User mode is one of two distinct execution modes for the CPU (central processing unit) in Linux.
It is a non-privileged mode in which each process (i.e., a running instance of a program) starts out. It is non-privileged in that it is forbidden for processes in this mode to access those portions of memory (i.e., RAM) that have been allocated to the kernel or to other programs. The kernel is not a process, but rather a controller of processes, and it alone has access to all resources on the system.
When a user mode process (i.e., a process currently in user mode) wants to use a service that is provided by the kernel (i.e., access system resources other than the limited memory space that is allocated to the user program), it must switch temporarily into kernel mode, which has root (i.e., administrative) privileges, including root access permissions (i.e., permission to access any memory space or other resources on the system). When the kernel has satisfied the process's request, it restores the process to user mode.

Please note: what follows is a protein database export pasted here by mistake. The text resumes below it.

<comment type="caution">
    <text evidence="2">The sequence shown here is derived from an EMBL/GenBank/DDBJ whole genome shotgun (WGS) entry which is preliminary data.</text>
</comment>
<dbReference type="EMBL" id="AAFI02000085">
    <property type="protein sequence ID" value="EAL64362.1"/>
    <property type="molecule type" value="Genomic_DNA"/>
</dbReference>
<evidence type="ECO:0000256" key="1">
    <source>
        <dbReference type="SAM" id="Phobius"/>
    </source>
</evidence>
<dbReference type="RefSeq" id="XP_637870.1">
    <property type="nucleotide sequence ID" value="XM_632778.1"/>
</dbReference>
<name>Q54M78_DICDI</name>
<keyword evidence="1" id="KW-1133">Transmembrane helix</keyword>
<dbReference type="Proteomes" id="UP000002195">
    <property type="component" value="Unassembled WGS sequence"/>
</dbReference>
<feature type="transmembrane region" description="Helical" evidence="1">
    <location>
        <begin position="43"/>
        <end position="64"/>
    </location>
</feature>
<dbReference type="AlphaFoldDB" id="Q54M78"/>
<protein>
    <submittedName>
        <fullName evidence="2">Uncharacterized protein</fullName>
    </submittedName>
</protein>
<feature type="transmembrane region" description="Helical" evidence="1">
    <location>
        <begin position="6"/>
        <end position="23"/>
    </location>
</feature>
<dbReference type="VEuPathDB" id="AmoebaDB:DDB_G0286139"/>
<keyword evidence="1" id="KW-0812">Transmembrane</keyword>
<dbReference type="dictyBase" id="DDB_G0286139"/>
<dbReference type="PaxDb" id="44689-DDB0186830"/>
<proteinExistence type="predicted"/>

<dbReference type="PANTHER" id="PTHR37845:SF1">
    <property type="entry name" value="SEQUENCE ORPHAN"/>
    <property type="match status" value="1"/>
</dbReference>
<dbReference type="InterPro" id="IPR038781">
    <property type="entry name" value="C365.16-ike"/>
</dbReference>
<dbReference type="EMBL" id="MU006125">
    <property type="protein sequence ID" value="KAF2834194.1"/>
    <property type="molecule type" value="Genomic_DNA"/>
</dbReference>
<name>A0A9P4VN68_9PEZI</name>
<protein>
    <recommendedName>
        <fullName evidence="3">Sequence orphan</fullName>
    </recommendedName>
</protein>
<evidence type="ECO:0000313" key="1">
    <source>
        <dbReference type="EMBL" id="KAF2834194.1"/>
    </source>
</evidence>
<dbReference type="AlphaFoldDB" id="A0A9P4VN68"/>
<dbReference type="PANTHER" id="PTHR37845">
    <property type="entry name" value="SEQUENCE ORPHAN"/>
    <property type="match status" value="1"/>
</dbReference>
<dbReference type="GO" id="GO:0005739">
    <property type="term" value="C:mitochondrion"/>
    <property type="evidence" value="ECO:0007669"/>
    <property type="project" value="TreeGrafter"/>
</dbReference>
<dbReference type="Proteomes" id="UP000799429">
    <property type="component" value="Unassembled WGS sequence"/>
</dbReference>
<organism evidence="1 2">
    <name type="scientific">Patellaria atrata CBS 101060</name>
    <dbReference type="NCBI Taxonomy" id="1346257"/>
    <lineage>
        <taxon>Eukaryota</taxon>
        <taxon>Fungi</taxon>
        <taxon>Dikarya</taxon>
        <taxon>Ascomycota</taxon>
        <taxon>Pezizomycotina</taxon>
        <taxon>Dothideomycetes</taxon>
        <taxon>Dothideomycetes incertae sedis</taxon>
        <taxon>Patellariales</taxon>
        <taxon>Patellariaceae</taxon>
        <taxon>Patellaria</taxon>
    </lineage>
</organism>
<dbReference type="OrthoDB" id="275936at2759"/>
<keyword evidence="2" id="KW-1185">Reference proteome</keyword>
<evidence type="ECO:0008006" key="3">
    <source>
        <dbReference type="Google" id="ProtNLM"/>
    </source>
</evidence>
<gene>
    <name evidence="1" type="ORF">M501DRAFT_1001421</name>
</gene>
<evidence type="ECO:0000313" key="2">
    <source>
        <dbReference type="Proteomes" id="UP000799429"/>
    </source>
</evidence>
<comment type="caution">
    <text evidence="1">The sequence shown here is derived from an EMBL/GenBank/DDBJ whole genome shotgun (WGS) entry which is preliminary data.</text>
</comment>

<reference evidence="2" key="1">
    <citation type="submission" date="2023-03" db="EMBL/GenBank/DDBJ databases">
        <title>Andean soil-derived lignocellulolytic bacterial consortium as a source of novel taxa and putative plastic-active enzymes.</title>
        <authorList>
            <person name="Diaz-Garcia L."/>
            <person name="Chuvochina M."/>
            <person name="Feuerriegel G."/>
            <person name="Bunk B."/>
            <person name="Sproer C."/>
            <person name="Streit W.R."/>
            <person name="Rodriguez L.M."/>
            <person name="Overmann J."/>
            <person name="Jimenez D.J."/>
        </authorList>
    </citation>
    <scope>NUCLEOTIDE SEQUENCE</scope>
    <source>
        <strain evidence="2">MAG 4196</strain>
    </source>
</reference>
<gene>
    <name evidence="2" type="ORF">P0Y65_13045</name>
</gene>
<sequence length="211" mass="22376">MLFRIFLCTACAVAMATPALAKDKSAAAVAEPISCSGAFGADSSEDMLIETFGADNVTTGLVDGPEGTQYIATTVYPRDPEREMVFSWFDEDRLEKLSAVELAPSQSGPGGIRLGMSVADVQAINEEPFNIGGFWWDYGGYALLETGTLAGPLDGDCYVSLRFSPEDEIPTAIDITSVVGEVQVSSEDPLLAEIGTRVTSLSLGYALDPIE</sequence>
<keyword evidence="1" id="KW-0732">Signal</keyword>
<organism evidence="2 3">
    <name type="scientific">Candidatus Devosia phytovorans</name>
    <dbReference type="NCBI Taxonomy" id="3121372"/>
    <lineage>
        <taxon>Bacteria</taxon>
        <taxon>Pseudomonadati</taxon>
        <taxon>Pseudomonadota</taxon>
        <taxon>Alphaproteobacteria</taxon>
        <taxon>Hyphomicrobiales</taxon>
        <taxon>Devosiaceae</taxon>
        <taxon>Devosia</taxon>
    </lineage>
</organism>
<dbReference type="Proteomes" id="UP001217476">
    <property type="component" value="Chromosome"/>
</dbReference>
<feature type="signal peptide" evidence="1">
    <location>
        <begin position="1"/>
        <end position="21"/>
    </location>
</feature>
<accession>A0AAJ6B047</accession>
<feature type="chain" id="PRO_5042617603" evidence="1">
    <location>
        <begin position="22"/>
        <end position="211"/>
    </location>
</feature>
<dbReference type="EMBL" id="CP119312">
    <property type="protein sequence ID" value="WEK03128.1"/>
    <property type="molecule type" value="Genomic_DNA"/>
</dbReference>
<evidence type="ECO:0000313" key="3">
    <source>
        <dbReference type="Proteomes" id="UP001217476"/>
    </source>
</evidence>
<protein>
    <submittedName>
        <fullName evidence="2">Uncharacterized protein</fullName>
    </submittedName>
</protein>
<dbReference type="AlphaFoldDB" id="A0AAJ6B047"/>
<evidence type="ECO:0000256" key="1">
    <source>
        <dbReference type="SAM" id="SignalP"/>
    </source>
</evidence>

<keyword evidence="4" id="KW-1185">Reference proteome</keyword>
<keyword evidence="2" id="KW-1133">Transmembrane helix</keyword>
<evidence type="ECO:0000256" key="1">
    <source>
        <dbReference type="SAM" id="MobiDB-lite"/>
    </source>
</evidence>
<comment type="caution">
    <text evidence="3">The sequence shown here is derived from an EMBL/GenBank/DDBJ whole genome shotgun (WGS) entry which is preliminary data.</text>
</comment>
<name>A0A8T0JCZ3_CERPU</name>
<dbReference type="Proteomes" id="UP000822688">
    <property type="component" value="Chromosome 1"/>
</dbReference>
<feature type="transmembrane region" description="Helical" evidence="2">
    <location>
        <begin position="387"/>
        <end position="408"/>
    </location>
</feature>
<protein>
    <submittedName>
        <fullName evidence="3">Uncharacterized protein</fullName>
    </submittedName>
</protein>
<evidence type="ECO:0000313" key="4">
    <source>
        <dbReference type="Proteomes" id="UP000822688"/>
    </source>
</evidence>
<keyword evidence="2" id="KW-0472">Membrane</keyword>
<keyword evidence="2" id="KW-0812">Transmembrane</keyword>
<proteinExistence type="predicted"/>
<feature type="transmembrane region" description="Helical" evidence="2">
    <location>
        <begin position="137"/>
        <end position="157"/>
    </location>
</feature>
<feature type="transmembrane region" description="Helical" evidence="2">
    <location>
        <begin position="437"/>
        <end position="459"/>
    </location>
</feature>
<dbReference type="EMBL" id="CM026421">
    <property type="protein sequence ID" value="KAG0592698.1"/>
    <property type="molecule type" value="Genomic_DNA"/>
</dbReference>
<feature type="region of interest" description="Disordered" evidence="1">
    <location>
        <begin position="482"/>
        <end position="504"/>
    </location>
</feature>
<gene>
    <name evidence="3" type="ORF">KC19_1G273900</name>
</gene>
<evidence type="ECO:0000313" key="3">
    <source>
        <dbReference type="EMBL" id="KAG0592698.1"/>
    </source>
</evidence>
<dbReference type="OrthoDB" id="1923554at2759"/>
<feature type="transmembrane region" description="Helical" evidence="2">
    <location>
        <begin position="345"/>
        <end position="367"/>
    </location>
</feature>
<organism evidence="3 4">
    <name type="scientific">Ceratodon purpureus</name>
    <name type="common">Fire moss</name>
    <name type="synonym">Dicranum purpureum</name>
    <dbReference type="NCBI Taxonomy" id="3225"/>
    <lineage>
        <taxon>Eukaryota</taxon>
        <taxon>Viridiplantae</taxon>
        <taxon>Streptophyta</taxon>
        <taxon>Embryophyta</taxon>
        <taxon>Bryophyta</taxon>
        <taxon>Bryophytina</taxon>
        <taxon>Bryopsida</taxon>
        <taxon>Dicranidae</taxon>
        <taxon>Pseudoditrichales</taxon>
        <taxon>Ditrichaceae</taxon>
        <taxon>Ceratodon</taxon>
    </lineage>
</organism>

This change in mode is termed a mode switch, which should not be confused with a context switch (i.e., the switching of the CPU from one process to another). The standard procedure to switch from user mode to kernel mode is to call the 0x80 software interrupt.
An interrupt is a signal to the operating system that an event has occurred, and it results in changes in the sequence of instructions that is executed by the CPU. In the case of a hardware interrupt, the signal originates from a hardware device such as a keyboard (e.g., when a user presses a key), mouse or system clock (a circuit that generates pulses at precise intervals that are used to coordinate the computer's activities). A software interrupt is an interrupt that originates in software, usually by a program in user mode.
Created January 9, 2005.